At the end of the visit, Ranger Kevin, in the gift shop and I had an interesting conversation about the SPOWs. He shared documentation with me on the people who were at the Iron Works as well as the sawmill at Berwick. It was interesting to hear that Richard Leader, the manager at the Iron Works became the manager of the sawmills in the Berwick area.
Next, we were off to Maine to visit with my family and the tour of my ancestors’ property. Norma, our volunteer guide from the OBHS, took us in her car to see settlements of some of the names that I had previously given her. We saw where Miles Thompson lived, with Nicholas Hodsdon’s property next door. We drove to several places that were historically significant but were now residential neighborhoods. The area that was excavated by Dr. Tad Baker a few years ago which belonged to Humphrey Chadbourn, Jr. was not accessible to vehicles. Humphrey Chadbourn,Sr. and Jr. were primary builders for the area sawmills as well as building the “Great House” at Strawberry Bank. Chadbourn,Sr. went back to England after his contacted work was completed. His son stayed and as they say, the rest is history.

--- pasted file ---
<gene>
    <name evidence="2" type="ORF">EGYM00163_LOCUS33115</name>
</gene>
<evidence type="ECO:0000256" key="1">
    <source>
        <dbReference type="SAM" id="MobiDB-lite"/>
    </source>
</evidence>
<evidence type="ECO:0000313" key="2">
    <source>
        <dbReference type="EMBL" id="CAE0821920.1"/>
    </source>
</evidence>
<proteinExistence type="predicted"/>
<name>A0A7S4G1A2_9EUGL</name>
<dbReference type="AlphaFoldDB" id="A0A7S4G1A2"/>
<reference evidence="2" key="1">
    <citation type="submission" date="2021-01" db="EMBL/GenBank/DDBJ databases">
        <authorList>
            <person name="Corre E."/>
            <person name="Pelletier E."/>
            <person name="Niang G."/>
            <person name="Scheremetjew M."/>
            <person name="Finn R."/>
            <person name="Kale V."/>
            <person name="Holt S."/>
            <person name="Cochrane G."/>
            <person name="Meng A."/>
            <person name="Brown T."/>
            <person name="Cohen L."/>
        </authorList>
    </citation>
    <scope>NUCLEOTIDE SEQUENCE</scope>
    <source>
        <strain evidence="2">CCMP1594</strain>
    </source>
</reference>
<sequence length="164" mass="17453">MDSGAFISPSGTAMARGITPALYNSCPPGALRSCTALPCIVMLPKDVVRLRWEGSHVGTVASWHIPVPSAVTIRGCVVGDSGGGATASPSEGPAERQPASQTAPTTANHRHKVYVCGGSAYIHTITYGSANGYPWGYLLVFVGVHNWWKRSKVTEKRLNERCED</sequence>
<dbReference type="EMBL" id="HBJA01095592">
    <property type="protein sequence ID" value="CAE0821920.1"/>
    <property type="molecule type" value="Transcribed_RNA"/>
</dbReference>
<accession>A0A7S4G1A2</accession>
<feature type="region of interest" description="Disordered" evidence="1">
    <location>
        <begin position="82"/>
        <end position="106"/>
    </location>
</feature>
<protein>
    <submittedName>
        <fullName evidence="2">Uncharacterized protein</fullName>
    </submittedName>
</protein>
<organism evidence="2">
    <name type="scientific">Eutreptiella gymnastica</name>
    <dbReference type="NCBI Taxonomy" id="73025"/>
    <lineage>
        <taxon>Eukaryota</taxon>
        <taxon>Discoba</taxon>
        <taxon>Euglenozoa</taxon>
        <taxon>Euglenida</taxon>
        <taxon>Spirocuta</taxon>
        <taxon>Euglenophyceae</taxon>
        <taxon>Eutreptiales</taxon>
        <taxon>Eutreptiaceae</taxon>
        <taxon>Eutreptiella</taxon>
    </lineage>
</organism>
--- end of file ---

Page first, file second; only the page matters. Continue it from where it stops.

We saw many properties but the areas I was most impressed with were the Thomas Spencer Garrison and the house that James Emery was deeded from his father, Anthony Emery who lived in before him.
|Emery House in (now) Eliot, Maine|
We met the current owner of the Emery house, he is the first non-descendant in 340 years to live in that house. AND he has copies of all the deeds going back to the beginning!!
|Thomas Spencer Garrison So. Berwick, Me|
The Thomas Spencer Garrison is a very impressive house. Thomas Spencer was a wealthy man. He owned over 5000 acres and as was the custom at that time, gave property to his children as they grew and married.
In his will, he provided a portion of his property
for a family cemetery called “Old Fields”.
This is just down the road from his house with many
of the headstones still standing. Truly a quintessential Colonial New England sight.